Soho Noir Book Four. The continuing adventures of Joe, Russel and the colorful cast of characters that populate the vivid world of T.S. Hunters’ mid 80’s Soho.
Available to buy in paperback direct from Red Dog Press
Skinner is a bit of a bastard. If you’ve read the rest of the series, you’ll be familiar with this particular homophobes preferred brand of bastardry, in this latest adventure he takes it to new levels. That said, Skinner is not a main component of this slice of Soho Noir, we don’t even meet him face to face this time out. I do get the sense he’ll be back in books five and six though. There is some quite serious unfinished business that needs to be taken care of.
Rather than a Skinner investigation, this episode leaves the police out of it for the most part and follows missing socialite Charlotte Fenwick, her controlling and disapproving father, and the seedy underbelly of Soho in which she has managed to get embroiled. Cue Joe and Russell who through their evolving reputation are asked by Antonia Lagorio, local gangster and jealous girlfriend of our intriguing missing person, to investigate.
And they do feel like episodes to me now, the kinds of episodes of a much-loved series that you settle in with on a Sunday afternoon in your favorite comfy chair, in your favorite corner of your home to read. In my case, this chair, in this corner:
I will resist the temptation to turn this into a love letter to my reading corner. Though as I type, I am in fact sitting in my comfy chair in my reading corner, with my laptop on my knee. And it is very much my chair in my corner. Its rather rare anybody else gets a look in!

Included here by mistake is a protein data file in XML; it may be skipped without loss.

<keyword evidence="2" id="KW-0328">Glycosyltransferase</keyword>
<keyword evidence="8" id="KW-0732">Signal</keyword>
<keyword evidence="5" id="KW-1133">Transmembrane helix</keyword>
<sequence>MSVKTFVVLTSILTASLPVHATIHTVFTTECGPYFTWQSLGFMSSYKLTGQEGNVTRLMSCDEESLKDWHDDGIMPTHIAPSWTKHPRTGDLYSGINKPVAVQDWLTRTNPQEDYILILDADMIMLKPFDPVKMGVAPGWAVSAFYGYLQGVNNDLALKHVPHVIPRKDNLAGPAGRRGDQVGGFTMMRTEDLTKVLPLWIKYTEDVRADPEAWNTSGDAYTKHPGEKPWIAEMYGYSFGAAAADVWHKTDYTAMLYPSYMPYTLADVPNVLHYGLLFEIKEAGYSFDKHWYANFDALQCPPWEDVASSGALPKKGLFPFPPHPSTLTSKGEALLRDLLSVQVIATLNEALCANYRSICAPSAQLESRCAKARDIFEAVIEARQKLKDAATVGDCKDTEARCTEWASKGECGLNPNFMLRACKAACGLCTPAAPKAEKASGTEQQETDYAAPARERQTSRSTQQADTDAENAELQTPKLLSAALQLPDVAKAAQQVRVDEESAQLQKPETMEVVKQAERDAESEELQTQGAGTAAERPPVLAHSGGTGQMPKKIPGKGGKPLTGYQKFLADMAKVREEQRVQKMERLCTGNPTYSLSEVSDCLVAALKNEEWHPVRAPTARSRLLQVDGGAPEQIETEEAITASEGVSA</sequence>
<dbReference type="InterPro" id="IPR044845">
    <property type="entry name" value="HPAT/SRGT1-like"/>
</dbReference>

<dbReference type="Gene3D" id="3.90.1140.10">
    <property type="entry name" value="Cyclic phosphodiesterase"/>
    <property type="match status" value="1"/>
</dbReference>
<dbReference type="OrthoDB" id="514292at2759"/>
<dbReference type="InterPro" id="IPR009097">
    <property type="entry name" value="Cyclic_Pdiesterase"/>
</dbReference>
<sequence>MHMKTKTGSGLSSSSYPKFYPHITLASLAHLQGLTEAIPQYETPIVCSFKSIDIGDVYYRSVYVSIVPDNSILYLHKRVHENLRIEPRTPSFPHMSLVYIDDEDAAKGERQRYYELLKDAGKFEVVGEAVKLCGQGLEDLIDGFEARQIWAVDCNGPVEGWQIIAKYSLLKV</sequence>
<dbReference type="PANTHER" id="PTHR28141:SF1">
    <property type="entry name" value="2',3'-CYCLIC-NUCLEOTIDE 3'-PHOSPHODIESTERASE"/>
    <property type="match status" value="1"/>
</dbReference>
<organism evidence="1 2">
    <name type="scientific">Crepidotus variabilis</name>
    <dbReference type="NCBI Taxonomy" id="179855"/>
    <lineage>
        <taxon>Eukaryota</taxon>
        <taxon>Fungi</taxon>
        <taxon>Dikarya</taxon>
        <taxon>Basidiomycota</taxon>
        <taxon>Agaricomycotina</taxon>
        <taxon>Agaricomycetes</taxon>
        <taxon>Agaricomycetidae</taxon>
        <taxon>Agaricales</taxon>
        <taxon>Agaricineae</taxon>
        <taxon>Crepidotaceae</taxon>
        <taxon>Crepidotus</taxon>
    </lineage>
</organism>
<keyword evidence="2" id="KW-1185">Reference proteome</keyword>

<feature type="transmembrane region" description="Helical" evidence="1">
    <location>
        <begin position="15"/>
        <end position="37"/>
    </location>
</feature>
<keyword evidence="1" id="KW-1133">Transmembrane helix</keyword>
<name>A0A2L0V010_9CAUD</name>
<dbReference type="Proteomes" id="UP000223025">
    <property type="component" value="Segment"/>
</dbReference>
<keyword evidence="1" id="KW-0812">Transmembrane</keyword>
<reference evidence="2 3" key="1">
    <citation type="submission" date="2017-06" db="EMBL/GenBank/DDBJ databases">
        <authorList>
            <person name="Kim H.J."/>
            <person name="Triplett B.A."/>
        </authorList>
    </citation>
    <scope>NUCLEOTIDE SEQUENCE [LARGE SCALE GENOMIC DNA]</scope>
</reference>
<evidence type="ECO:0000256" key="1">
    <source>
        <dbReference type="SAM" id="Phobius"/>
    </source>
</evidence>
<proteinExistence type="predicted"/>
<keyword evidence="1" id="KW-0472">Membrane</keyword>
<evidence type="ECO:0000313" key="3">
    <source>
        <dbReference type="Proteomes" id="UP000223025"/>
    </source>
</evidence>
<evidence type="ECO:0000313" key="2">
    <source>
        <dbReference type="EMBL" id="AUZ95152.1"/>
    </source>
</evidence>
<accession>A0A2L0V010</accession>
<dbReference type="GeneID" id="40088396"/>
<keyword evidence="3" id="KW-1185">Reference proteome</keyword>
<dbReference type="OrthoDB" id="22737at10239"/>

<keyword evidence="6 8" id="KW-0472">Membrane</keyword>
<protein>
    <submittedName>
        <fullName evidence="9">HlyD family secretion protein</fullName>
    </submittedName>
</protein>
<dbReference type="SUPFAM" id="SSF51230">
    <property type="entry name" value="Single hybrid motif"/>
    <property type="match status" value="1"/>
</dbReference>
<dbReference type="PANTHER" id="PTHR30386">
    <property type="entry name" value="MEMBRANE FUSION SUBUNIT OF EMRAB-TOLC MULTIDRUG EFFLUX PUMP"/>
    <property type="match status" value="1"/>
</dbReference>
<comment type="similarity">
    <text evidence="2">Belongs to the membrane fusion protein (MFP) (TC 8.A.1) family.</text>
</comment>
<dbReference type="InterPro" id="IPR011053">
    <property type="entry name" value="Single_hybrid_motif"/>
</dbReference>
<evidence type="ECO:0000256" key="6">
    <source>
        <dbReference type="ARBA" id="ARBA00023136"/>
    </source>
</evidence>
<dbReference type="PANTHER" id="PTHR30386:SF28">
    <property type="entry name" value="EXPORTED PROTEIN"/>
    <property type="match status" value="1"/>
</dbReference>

Anyway, back to the book in question. I hear that T.S. Hunter was a bit nervous of this one being released, and it wasn’t the easiest book to write. He needn’t have been. Crazy for You continues the high standards of writing and storytelling we have gotten used to over the first three installments. His world and his characters continue to grow and develop as the series evolves. We get to know Russell and his insecurities a little better in this story, he has always been the rock that supported Joe through troubled times, here we start to see how he is almost scared of happiness, as if he feels he doesn’t deserve it. Despite partial decriminalisation in 1969, homophobia actually got worse in the 70s and this message that he is ‘less than’ would be something that Russell had to live with from the mainstream world around him for most of his life.
This historical context flows through the books and for me is an important part of what makes them so compelling. Fantastic storytelling, building the world on the realities of 1980s Soho in the years leading up to Section 28. A hideous piece of legislation that put fear of prosecution into schools and meant that those of us growing up in the 90s (yes, the 1990s, this isn’t an antique law, it was enacted in 1988 and repealed in 2003, I always think that’s worth remembering – this is very recent history) had no education on LGBT issues at all in school. That we live in a world now where a series such as Soho Noir can exist and that mainstream book shops are able to have whole sections for young people dealing with these issues is testament to how far we have come in such a short time. We still do not have full legal equality in this country (religious institutions are legally allowed to discriminate) and hate crime is still prevalent, in Birmingham there is even a campaign to ban inclusive education in primary schools. Progress is real, but also genuinely fragile. I love that through his work T.S Hunter is able to highlight all this whilst also writing griping mystery stories populated by characters his readers have come to adore. A real achievement.